Strachan, p. 72

Myinkaba Gubyaukgyi

South face of the temple
Pagan, 1113

This is the Gubyaukgyi ("Great Painted Temple") in Myinkaba, not the temple of the same name in Wetkyi-in.

The temple was built by Prince Rajakumar (literally, "Prince Warrior-King"), the son of Kyanzittha, as an offering (more technically, a "work of merit") for the salvation of his father. The idea here is that the karmic advantage accruing from a person's virtuous actions, such as building and endowing a temple, could be spiritually "passed on" to anyone the merit-maker designated. (Similarly, in Medieval Europe, pious kings and princes might endow a church or monastery "for the soul of" a deceased relative. The impulse is the same in both cases, although the theologies are quite distinct.)

Three villages of slaves made up the endowment of the temple, and a consecration ceremony is reported in which Kyanzittha poured a libation of water to recognize the merit of his son's act. (Similarly, in the iconography of the Defeat of Mara, the Earth Goddess wrings out of her hair a flood of such merit-recognizing libations, which the Buddha had accumulated in all his past lives).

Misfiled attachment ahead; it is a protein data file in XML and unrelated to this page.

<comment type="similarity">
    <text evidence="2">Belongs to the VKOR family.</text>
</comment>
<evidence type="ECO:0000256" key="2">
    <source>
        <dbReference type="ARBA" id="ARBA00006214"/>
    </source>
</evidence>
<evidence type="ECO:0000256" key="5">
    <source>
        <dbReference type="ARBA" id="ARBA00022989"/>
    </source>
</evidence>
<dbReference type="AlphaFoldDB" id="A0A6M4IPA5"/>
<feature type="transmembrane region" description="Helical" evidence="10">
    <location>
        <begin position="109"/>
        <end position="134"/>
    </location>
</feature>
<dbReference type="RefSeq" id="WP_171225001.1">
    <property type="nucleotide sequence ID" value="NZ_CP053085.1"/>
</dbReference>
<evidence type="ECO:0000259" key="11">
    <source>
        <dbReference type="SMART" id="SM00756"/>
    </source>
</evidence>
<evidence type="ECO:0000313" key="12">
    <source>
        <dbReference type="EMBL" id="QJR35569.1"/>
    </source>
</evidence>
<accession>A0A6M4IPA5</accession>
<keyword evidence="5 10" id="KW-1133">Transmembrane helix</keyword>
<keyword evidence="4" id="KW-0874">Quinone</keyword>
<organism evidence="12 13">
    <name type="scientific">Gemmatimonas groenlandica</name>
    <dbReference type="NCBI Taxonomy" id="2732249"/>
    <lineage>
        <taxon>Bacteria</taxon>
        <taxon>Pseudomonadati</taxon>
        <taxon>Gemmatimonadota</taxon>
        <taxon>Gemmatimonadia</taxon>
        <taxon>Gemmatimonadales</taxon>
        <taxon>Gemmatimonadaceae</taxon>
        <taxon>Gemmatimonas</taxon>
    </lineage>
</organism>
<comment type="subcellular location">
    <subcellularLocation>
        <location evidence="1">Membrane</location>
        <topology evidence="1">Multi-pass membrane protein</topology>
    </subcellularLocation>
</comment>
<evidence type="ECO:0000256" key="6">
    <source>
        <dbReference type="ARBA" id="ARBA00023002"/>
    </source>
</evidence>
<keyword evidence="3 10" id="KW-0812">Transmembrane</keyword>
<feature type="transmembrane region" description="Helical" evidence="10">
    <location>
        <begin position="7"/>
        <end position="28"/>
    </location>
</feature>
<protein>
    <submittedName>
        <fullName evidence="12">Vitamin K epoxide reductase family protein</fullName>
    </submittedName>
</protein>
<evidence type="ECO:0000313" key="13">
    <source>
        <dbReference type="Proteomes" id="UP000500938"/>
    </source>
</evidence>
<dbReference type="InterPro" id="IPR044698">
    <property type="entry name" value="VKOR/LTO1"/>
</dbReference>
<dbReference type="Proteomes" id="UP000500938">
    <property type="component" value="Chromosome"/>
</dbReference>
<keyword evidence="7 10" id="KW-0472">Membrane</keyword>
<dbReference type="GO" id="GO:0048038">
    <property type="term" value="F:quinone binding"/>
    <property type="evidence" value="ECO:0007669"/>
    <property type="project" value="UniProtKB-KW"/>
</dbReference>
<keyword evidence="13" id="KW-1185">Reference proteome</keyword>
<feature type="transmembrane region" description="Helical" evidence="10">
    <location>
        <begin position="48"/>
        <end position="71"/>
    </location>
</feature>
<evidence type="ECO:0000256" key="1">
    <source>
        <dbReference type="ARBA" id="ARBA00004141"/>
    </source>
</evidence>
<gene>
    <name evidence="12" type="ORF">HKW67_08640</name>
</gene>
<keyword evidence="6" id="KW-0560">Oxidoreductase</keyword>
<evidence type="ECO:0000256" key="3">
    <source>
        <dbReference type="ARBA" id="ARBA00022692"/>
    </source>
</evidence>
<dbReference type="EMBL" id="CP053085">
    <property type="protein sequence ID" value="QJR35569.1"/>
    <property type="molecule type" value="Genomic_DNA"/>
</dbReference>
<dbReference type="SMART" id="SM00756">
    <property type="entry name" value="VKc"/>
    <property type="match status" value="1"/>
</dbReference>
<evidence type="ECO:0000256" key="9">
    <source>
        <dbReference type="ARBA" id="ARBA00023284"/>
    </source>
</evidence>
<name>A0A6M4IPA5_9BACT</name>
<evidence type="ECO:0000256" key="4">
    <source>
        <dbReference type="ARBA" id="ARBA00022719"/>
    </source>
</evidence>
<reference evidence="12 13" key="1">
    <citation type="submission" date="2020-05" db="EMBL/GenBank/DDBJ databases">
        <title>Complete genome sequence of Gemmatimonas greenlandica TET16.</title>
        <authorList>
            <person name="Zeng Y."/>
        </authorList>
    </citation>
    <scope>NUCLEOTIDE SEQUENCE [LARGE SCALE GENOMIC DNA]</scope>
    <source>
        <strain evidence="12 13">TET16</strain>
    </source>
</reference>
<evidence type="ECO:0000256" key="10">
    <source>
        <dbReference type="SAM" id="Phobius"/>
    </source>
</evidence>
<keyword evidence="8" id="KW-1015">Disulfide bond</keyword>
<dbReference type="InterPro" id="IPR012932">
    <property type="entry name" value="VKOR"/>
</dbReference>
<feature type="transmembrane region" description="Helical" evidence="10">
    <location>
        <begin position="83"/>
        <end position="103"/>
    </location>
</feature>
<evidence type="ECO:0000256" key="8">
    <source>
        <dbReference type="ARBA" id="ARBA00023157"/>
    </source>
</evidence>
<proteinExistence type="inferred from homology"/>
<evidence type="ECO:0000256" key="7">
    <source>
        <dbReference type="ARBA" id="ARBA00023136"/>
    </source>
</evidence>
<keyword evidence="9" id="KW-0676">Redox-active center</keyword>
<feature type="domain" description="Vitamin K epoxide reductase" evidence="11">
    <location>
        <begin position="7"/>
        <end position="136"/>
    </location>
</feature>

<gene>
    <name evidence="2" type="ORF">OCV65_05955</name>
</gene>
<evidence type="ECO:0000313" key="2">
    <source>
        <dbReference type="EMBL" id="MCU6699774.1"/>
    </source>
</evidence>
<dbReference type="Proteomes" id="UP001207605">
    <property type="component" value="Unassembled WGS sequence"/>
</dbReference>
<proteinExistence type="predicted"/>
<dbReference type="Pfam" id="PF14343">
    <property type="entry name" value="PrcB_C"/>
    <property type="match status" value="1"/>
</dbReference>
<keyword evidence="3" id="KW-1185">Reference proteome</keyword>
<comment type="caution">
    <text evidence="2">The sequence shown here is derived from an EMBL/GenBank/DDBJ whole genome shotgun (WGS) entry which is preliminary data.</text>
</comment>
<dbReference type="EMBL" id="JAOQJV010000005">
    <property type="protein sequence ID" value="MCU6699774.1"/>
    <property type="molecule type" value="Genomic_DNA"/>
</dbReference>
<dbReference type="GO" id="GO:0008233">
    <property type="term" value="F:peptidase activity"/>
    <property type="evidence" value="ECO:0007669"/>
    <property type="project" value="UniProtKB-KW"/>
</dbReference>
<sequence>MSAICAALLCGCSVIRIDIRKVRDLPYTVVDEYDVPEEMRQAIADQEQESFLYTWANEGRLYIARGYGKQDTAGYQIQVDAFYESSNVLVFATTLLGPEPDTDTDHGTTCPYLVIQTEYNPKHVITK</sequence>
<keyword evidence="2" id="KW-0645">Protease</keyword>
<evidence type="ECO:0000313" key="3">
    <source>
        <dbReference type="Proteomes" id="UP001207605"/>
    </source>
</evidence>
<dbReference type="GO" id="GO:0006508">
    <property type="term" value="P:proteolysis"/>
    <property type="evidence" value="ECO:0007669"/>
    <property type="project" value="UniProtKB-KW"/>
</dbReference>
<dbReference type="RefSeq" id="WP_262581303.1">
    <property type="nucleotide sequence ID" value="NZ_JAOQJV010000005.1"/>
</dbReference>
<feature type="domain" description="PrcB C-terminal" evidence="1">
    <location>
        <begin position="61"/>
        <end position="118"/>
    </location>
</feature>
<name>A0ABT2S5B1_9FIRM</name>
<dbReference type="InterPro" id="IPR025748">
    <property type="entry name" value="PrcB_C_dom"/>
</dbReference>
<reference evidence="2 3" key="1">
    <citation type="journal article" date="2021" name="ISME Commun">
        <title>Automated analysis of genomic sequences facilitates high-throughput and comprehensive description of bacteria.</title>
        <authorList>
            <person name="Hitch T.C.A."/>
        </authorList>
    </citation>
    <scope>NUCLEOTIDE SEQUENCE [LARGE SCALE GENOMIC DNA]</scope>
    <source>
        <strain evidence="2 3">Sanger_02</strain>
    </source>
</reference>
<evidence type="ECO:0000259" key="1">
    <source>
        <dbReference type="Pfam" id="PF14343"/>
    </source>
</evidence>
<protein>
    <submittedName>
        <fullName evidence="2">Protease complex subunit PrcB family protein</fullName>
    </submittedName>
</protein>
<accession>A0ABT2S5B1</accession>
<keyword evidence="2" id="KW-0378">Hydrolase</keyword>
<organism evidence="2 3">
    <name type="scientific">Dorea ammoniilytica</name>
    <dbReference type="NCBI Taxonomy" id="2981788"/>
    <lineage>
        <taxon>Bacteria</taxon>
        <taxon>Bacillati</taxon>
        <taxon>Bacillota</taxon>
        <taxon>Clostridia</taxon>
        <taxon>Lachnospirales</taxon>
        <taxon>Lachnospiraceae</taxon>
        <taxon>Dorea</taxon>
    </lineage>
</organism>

The towers on the temple are of the Indian sikhara type, their tips having been restored sometime after the black-and-white photograph (above was taken, but before my visit in January of 2004.

The temple's date is recorded on an important inscription of Rajakumar, written in Pyu, Mon, Old Burman, and Pali. Although this inscription is sometimes called the "Rosetta Stone of Burma," such an appellation is very misleading. The Rosetta Stone provided the key to deciphering the previously untranslatable writing of Ancient Egypt. In the case of Rajakumar's stone, however, all four languages were already known to scholars; the stone's importance is rather historical than linguistic, since it is the earliest artifact (so far discovered) on which the Burmese language is written.

Alternate spelling: Kubyauk-gyi.